Restrain in Car Rides!

While every pet owner knows dogs love to feel the wind on their furry faces, allowing them to ride in the bed of pick-up trucks or poke their heads out of moving-car windows is dangerous. Flying debris and insects can cause inner ear or eye injuries and lung infections, and abrupt stops or turns can cause major injury, or worse! Pets in cars should always be secured in a crate or wearing a seatbelt harness designed especially for them.

Spring Cleanup

Spring cleaning is a time-honored tradition in many households, but be sure to keep all cleaners and chemicals away from your pets! Almost all commercially sold cleaning products contain chemicals that are harmful to pets. The key to using them safely is to read and follow label directions for proper use and storage.

Home Improvements

Products such as paints, mineral spirits and solvents can be toxic to your pets and cause severe irritation or chemical burns. Carefully read all labels to see if the product is safe to use around your furry friends. Also, be cautious of physical hazards, including nails, staples, insulation, blades and power tools. It may be wise to confine your dog or cat to a designated pet-friendly room during home improvement projects.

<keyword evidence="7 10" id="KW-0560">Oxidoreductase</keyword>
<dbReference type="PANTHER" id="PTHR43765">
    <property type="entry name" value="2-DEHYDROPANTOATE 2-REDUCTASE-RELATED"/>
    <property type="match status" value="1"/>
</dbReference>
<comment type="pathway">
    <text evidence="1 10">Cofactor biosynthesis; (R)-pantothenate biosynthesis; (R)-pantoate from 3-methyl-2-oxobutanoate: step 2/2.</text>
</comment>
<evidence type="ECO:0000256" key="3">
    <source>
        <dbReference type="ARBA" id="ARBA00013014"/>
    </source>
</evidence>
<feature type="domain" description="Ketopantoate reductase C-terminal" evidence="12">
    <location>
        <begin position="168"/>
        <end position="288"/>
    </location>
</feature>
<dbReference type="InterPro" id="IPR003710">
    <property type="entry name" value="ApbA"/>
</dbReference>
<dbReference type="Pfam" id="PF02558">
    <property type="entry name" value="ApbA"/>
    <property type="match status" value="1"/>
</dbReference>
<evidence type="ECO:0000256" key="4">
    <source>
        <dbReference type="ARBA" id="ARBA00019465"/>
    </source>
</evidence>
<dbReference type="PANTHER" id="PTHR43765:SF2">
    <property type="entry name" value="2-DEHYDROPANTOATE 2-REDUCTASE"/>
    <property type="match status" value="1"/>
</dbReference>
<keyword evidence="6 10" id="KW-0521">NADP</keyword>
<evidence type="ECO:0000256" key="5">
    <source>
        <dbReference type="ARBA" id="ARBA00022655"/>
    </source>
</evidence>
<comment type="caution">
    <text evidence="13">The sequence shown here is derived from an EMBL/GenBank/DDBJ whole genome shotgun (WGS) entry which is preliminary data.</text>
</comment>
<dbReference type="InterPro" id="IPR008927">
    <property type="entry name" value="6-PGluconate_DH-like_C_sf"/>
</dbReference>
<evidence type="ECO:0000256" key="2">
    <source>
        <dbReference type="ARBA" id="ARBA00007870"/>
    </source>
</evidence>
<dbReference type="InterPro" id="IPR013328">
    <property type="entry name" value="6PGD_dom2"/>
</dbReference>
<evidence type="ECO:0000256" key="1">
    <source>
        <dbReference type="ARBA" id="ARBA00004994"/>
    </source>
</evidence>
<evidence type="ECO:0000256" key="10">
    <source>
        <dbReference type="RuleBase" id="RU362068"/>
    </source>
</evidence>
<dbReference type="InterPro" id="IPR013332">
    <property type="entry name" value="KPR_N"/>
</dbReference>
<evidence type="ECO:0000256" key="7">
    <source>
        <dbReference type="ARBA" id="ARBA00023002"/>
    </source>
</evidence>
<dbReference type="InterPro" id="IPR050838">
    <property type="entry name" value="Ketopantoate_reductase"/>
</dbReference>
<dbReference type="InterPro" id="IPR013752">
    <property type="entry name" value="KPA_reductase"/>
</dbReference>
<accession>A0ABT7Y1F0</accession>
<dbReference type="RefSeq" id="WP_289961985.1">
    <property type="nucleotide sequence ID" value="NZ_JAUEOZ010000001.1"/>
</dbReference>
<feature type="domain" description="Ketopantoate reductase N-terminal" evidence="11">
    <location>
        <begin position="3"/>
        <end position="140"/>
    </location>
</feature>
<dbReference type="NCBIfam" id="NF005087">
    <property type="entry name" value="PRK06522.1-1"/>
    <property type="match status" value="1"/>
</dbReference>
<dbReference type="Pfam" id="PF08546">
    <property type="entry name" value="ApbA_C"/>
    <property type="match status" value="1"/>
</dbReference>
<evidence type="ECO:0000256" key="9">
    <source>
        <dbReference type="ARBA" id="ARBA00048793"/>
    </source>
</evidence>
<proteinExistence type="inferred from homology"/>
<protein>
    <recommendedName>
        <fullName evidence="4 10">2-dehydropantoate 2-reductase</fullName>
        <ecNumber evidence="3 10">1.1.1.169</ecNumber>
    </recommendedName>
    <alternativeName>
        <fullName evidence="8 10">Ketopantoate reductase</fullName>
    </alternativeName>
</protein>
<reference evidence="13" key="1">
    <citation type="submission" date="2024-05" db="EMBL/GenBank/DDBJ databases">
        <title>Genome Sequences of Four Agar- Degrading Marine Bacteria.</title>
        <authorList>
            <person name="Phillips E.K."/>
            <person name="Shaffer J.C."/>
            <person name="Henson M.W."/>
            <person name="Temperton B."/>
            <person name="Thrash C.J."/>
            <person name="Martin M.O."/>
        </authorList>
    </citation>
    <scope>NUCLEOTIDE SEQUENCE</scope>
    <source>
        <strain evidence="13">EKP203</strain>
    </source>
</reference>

Let Your Garden Grow—With Care

Pet parents, take care—fertilizers, insecticides and herbicides keep our plants and lawns healthy and green, but their ingredients aren’t meant for four-legged consumption and can be fatal if your pet ingests them.  Always store these poisonous products in out-of-the-way places and follow label instructions carefully. Check out our full list of garden care tips.